The opioid epidemic in the United States has claimed victims from all walks of life, from Hollywood to Appalachia and everywhere in between. Between 2013 and 2017, there was an 800% rise in opioid-related deaths, leading President Trump to deem the epidemic a national public health emergency in October 2017. Almost 400,000 people died from an overdose involving an opioid, including prescription and illicit opioids, between 1999 and 2017, according to the Centers for Disease Control and Prevention (CDC). While this tragedy persists, those who profit – whether they be pharmaceutical companies, organized crime, domestic pharmacists and doctors, or foreign suppliers in China or Mexico – generate billions of dollars in illicit drug proceeds that flow through the U.S. financial system in an attempt to “clean” the funds.
In response to the opioid epidemic and President Trump’s declared national emergency, a number of actions were taken by public officials. In one of these actions, the U.S. Department of Justice (DOJ) Fraud Section – specifically the Health Care Fraud Strike Force – in conjunction with local Offices of the United States Attorneys, have aggressively prosecuted individuals involved in the illegal distribution of opioids. Charges include unlawful distribution of controlled substances, health care fraud, violation of anti-kickback statutes, and money laundering. In 2019 alone, the DOJ Fraud Section’s Health Care Fraud Strike Force charged 344 individuals in cases involving 73 million opioid pills allegedly illegally prescribed. In another action, on August 21, 2019, the Financial Crimes Enforcement Network (FinCEN) released the “Advisory to Financial Institutions on Illicit Financial Schemes and Methods Related to the Trafficking of Fentanyl and Other Synthetic Opioids” (the advisory). The advisory was an attempt by law enforcement to inform financial institutions about fentanyl- and opioid-related schemes and typologies; to solicit their assistance with better identifying actors and perpetrators in the distribution channels; and, to encourage them to be more vigilant about monitoring for and reporting related potentially suspicious activities.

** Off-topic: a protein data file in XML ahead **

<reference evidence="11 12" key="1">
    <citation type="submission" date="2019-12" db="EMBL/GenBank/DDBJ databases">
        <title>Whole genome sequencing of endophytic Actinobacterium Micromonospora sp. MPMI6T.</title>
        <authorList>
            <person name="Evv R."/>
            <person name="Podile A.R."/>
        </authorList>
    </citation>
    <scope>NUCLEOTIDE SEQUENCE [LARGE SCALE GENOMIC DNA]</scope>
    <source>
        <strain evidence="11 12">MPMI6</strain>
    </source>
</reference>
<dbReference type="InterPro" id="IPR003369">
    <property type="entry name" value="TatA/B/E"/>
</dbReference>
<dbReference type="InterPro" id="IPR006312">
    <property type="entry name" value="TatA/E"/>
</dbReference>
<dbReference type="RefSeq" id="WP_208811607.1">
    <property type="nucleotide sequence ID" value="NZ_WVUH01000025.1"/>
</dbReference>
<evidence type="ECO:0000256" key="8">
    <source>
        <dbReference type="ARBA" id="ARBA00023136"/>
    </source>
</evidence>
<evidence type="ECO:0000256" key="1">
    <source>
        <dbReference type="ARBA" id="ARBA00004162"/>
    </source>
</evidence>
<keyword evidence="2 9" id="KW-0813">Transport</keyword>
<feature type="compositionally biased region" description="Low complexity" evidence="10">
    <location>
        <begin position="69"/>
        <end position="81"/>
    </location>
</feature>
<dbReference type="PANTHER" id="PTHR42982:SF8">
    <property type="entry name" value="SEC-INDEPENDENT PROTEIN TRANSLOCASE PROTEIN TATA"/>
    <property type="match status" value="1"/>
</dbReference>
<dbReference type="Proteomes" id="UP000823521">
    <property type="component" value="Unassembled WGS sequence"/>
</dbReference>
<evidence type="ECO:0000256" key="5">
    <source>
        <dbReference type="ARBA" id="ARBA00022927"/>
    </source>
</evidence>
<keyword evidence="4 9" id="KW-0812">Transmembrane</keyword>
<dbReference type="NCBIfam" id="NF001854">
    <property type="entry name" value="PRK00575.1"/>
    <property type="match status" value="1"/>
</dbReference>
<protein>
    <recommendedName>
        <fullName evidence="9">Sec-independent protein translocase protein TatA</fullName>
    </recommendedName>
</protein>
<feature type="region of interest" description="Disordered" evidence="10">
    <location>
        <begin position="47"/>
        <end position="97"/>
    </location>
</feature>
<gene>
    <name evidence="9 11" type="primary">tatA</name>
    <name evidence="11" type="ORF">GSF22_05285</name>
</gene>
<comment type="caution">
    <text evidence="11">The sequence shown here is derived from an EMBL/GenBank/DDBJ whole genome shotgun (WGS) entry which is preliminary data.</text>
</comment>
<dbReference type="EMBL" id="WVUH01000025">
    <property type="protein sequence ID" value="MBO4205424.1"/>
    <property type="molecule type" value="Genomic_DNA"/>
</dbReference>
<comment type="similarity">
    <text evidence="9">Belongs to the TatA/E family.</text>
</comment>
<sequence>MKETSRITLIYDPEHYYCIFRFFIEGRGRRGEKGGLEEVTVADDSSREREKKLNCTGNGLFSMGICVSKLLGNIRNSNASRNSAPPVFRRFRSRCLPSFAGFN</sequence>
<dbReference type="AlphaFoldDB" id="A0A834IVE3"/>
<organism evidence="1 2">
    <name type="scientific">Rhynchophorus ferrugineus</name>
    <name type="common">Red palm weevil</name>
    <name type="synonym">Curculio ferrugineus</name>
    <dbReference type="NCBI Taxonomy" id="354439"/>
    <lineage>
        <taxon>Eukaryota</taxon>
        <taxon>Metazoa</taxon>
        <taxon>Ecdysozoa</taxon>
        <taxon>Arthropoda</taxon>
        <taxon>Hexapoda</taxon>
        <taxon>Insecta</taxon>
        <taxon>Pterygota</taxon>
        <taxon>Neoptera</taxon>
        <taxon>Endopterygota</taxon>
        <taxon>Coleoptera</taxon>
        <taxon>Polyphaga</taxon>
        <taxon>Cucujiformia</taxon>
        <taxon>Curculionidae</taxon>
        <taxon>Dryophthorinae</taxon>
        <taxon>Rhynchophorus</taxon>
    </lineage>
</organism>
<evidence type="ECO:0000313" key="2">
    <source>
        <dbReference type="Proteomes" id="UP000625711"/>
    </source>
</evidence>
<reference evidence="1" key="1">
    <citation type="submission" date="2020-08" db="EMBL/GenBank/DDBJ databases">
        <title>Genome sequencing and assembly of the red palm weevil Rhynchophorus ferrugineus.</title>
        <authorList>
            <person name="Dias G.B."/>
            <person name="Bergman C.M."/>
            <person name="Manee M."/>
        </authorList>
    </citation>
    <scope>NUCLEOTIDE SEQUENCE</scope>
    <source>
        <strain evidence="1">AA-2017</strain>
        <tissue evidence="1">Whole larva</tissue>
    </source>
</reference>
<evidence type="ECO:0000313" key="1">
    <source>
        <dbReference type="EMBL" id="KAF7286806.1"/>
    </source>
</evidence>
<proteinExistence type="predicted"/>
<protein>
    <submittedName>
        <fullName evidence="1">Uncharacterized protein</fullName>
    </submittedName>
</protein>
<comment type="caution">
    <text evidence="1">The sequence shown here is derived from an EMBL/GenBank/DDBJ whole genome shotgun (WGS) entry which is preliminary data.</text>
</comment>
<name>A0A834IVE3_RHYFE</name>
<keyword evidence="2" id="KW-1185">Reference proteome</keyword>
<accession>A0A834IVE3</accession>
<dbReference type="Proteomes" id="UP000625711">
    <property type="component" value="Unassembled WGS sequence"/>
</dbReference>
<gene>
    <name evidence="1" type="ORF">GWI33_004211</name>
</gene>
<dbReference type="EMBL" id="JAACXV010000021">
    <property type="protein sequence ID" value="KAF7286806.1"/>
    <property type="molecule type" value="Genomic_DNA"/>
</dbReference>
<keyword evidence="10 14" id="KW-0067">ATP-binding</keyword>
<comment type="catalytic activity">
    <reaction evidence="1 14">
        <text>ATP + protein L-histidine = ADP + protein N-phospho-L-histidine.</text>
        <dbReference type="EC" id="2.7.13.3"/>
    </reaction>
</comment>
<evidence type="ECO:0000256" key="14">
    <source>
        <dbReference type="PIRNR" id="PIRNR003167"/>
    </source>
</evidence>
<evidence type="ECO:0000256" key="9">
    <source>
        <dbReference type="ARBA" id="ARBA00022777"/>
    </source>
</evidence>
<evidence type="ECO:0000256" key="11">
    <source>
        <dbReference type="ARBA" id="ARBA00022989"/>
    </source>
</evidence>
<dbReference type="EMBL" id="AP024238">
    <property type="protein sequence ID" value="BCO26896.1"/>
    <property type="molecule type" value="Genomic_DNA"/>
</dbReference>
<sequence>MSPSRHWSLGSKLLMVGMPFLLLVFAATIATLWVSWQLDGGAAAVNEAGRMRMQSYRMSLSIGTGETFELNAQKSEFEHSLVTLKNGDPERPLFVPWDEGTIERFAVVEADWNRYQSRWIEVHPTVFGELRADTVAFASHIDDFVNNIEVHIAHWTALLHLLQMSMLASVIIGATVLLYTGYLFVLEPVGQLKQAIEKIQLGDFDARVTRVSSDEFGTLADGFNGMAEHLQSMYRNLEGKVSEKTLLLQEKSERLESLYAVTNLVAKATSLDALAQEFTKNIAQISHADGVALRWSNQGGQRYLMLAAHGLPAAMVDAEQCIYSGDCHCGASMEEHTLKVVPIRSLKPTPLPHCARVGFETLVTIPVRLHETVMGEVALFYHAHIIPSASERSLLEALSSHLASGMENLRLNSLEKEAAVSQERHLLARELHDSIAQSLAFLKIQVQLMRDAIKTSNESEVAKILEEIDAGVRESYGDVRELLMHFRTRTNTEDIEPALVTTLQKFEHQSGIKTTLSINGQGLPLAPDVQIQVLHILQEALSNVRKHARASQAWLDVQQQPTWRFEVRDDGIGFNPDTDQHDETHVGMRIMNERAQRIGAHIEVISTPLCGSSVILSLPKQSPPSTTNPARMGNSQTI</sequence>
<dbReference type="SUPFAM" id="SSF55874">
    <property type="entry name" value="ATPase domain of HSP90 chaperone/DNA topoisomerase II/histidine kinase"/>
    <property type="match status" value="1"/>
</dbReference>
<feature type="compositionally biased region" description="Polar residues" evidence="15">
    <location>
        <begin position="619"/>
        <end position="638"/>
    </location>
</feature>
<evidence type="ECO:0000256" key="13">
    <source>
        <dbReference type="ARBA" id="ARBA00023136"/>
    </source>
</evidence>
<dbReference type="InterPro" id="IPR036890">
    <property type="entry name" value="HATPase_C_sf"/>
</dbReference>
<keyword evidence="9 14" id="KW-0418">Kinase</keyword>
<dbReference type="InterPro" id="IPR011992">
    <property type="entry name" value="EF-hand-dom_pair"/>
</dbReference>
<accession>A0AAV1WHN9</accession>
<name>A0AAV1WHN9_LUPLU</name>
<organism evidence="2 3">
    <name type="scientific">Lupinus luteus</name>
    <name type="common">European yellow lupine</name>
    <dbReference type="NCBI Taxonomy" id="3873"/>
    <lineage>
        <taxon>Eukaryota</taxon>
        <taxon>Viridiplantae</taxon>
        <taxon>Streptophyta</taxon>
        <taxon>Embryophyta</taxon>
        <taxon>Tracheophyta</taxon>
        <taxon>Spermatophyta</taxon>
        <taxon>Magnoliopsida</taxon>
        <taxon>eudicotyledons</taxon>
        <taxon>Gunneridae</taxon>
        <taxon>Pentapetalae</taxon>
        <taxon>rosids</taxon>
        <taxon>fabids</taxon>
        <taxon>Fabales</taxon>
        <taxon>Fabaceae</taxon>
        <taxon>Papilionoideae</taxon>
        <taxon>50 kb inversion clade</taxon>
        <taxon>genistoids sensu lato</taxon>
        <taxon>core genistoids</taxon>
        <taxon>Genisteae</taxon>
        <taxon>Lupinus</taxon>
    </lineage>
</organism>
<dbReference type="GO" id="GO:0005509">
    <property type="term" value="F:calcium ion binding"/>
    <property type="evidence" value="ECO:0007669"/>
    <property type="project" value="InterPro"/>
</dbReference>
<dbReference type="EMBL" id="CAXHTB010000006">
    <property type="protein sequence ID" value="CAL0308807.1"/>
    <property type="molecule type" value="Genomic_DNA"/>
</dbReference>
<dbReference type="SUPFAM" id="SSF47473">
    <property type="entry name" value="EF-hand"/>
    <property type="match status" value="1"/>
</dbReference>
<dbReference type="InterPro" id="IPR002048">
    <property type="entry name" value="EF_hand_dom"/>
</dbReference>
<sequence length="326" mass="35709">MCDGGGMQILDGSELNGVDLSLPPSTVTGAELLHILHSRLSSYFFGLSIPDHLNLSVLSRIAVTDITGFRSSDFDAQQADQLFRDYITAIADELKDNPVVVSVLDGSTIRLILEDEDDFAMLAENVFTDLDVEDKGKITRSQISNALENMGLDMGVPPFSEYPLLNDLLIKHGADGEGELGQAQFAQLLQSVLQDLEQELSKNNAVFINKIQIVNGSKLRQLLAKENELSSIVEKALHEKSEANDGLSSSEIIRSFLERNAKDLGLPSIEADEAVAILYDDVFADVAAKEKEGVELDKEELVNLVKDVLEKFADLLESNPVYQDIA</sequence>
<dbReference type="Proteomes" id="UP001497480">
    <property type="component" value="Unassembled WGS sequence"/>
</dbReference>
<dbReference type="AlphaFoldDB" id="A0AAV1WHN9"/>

This article discusses the rise of opioids – its use and abuse; provides an overview of anti-money laundering related regulations and practices; discusses common trafficking methods and schemes highlighted in the advisory; and presents a series of red flags and practice tips that practitioners can use to better detect, investigate, and report potential opioid use and abuse and distribution. Additionally, throughout the article, there are recent and relevant case studies that demonstrate how perpetrators are using and abusing the U.S. financial system, and how prosecutors and forensic professionals are helping to bring them to justice.
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